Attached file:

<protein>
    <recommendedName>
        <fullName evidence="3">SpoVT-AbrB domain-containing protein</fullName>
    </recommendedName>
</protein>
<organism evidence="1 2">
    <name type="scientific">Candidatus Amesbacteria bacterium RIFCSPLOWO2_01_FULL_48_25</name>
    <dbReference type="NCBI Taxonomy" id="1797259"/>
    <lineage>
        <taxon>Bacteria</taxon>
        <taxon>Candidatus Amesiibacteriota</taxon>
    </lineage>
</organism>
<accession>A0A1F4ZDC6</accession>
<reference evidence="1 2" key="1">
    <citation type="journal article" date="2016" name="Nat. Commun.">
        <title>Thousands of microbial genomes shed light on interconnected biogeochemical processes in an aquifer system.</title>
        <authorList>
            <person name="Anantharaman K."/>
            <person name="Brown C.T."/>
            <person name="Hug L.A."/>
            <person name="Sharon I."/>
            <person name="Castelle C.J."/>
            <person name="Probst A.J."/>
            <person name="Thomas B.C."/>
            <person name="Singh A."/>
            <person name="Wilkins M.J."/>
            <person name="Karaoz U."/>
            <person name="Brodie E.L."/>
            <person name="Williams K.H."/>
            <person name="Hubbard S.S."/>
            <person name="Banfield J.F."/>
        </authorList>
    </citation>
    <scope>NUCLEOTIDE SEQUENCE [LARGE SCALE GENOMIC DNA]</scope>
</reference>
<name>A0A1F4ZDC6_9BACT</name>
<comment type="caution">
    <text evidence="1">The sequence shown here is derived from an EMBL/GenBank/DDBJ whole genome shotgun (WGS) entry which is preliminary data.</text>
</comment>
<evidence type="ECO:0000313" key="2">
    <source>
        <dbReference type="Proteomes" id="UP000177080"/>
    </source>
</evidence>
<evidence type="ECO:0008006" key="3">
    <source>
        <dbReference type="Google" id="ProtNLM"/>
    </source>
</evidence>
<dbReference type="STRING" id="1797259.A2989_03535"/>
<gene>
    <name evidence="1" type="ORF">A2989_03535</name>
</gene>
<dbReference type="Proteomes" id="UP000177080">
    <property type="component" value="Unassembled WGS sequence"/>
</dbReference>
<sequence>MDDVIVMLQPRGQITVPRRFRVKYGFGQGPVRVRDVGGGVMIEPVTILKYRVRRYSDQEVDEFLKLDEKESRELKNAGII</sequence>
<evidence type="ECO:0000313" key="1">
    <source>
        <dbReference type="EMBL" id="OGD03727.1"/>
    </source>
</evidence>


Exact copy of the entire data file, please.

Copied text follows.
<protein>
    <recommendedName>
        <fullName evidence="3">SpoVT-AbrB domain-containing protein</fullName>
    </recommendedName>
</protein>
<organism evidence="1 2">
    <name type="scientific">Candidatus Amesbacteria bacterium RIFCSPLOWO2_01_FULL_48_25</name>
    <dbReference type="NCBI Taxonomy" id="1797259"/>
    <lineage>
        <taxon>Bacteria</taxon>
        <taxon>Candidatus Amesiibacteriota</taxon>
    </lineage>
</organism>
<accession>A0A1F4ZDC6</accession>
<reference evidence="1 2" key="1">
    <citation type="journal article" date="2016" name="Nat. Commun.">
        <title>Thousands of microbial genomes shed light on interconnected biogeochemical processes in an aquifer system.</title>
        <authorList>
            <person name="Anantharaman K."/>
            <person name="Brown C.T."/>
            <person name="Hug L.A."/>
            <person name="Sharon I."/>
            <person name="Castelle C.J."/>
            <person name="Probst A.J."/>
            <person name="Thomas B.C."/>
            <person name="Singh A."/>
            <person name="Wilkins M.J."/>
            <person name="Karaoz U."/>
            <person name="Brodie E.L."/>
            <person name="Williams K.H."/>
            <person name="Hubbard S.S."/>
            <person name="Banfield J.F."/>
        </authorList>
    </citation>
    <scope>NUCLEOTIDE SEQUENCE [LARGE SCALE GENOMIC DNA]</scope>
</reference>
<name>A0A1F4ZDC6_9BACT</name>
<comment type="caution">
    <text evidence="1">The sequence shown here is derived from an EMBL/GenBank/DDBJ whole genome shotgun (WGS) entry which is preliminary data.</text>
</comment>
<evidence type="ECO:0000313" key="2">
    <source>
        <dbReference type="Proteomes" id="UP000177080"/>
    </source>
</evidence>
<evidence type="ECO:0008006" key="3">
    <source>
        <dbReference type="Google" id="ProtNLM"/>
    </source>
</evidence>
<dbReference type="STRING" id="1797259.A2989_03535"/>
<gene>
    <name evidence="1" type="ORF">A2989_03535</name>
</gene>
<dbReference type="Proteomes" id="UP000177080">
    <property type="component" value="Unassembled WGS sequence"/>
</dbReference>
<sequence>MDDVIVMLQPRGQITVPRRFRVKYGFGQGPVRVRDVGGGVMIEPVTILKYRVRRYSDQEVDEFLKLDEKESRELKNAGII</sequence>
<evidence type="ECO:0000313" key="1">
    <source>
        <dbReference type="EMBL" id="OGD03727.1"/>
    </source>
</evidence>